52 days until Brexit and Brits in France still have unanswered questions

With just over 50 days until Brexit Day worried Britons in France are still bombarding their ambassador with questions, writes The Local's Evie Burrows-Taylor.

52 days until Brexit and Brits in France still have unanswered questions
Photo: The Local
The event comes at a time of extreme uncertainty for many Britons in France, with Britain's departure from the EU looming and a no deal scenario, which once seemed far-fetched, looking increasingly likely. 
At the last outreach meeting in Paris back in December 2017 Ambassador Ed Llewellyn was subjected to angry recriminations by the Britons who attended who seemed to blame him personally for Brexit, with one woman accusing the embassy of having a “cavalier attitude” when it came to establishing the rights of expats in France
This time the embassy seemed to be taking the meeting very seriously, holding a media briefing beforehand with the British envoy, which it turns out, only The Local attended.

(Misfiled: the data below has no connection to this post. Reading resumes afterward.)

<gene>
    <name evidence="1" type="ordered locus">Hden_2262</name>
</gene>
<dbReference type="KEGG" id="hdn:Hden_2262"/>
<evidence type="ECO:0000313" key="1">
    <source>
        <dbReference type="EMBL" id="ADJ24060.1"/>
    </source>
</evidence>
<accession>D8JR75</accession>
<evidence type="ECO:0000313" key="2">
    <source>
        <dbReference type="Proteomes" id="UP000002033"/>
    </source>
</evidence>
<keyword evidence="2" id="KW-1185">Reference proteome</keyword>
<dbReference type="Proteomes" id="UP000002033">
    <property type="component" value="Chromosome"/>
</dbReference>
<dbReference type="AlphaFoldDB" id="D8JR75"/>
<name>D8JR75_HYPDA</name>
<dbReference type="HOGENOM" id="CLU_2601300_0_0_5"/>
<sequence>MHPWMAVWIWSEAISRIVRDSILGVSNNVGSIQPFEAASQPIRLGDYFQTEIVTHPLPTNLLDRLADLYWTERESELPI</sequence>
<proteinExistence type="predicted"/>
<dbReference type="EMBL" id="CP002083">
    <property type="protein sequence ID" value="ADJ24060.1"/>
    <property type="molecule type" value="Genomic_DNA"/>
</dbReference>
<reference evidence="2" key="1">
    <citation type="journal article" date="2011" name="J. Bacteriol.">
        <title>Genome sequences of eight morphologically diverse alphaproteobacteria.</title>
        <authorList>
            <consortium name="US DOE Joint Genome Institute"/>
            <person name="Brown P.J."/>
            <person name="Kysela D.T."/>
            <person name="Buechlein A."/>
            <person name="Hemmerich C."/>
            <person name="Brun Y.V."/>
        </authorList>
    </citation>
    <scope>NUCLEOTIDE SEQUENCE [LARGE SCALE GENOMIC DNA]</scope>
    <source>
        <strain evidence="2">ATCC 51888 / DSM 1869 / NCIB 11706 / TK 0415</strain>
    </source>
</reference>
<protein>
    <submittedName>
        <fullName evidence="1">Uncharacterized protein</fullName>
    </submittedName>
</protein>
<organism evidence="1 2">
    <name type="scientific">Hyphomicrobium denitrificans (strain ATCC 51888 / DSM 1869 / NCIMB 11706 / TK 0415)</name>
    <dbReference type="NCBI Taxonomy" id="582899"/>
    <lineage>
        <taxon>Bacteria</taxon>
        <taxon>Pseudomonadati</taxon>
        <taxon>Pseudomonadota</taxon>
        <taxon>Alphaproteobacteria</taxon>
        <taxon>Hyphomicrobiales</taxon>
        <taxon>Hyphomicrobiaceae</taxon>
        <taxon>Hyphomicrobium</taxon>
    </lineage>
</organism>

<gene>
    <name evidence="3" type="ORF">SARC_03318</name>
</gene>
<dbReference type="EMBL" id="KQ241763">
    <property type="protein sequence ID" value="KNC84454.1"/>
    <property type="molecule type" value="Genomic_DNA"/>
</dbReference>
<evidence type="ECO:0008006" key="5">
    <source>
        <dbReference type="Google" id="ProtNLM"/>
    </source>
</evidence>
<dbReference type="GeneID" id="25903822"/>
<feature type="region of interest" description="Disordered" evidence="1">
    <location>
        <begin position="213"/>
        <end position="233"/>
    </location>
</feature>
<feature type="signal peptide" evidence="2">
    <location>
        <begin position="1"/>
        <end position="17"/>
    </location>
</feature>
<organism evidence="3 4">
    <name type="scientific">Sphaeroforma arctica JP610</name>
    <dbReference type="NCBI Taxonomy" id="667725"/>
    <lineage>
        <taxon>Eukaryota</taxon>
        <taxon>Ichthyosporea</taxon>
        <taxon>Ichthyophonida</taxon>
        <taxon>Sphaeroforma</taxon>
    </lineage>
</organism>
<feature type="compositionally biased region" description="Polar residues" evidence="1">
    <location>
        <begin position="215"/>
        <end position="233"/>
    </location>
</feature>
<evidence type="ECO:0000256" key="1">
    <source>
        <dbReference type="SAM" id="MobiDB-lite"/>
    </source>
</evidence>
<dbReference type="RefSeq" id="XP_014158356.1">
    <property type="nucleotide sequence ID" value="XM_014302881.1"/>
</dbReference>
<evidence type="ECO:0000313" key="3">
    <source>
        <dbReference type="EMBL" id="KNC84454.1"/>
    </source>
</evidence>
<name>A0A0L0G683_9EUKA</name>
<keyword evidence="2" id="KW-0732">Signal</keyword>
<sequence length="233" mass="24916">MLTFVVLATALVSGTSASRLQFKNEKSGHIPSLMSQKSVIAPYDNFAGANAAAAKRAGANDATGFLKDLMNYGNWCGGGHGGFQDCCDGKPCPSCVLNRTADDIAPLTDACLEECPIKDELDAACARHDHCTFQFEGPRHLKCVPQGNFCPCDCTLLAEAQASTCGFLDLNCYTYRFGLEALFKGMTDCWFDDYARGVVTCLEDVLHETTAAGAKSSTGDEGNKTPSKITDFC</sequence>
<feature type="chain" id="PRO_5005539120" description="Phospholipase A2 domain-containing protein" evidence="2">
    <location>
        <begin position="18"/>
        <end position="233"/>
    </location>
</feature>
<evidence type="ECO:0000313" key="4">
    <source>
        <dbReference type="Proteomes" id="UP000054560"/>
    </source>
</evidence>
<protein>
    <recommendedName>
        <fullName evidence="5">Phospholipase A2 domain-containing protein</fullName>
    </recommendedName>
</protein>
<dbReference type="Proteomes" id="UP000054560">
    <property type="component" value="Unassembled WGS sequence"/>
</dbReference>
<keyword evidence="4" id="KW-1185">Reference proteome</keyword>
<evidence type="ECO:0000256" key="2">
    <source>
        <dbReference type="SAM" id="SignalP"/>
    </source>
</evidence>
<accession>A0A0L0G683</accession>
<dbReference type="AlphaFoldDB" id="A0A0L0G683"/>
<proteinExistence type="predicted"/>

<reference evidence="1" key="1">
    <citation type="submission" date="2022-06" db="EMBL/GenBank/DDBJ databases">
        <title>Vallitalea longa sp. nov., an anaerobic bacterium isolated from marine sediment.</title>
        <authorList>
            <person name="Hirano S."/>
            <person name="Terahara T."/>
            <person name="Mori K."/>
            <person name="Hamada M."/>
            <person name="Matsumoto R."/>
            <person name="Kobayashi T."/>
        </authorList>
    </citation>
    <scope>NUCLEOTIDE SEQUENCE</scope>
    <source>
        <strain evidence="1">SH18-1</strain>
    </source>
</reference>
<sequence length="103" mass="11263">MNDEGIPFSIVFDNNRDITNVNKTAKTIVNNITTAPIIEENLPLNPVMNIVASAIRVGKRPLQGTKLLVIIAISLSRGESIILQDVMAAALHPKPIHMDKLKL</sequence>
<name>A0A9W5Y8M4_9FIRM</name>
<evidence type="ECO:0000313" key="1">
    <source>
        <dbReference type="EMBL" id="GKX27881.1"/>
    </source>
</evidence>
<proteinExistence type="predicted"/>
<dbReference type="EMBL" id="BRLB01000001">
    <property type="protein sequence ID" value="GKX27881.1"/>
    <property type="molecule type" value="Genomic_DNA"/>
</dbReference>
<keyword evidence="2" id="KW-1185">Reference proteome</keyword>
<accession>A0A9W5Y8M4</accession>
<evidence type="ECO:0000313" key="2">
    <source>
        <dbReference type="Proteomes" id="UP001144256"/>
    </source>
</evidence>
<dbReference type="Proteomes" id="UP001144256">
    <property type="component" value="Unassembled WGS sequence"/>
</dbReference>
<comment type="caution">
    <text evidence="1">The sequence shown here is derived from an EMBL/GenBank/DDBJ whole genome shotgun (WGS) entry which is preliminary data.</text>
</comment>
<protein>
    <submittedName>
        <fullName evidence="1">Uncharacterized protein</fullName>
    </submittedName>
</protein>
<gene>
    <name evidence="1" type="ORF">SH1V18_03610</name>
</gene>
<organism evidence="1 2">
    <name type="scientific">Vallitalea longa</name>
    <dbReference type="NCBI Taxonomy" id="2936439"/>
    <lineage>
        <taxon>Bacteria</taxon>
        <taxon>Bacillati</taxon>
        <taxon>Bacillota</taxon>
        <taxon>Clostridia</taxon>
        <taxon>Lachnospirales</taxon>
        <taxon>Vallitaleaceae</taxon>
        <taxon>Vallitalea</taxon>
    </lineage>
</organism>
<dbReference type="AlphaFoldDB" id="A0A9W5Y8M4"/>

Llewellyn described it as “a difficult time” for people and that he and his team were trying to offer “some reassurance” with the 42 events they have held over the past two years. 
These events, he said, will continue after Britain's planned departure from the EU on March 29th.
Llewellyn also stressed that he and his team want Britons in France to continue contacting them if they need help with Brexit matters in France. 
“The embassy can engage in situations with the French authorities if necessary and has already done so on several occasions,” he said. 
After the briefing it was time for the ambassador to head down into the 'gladiatorial pit' to face the crowd at the fully booked event, which was the third of its kind to take place in the French capital. 
But while it seemed tempers were likely to flare once again with tensions heightened as Brexit Day fast approaches, the atmosphere was somewhat more subdued than last time. 
The change in mood could be down to the fact that the embassy has been touring the country for nearly two years, reaching those who are set to be most directly affected by the UK's impending divorce from Europe.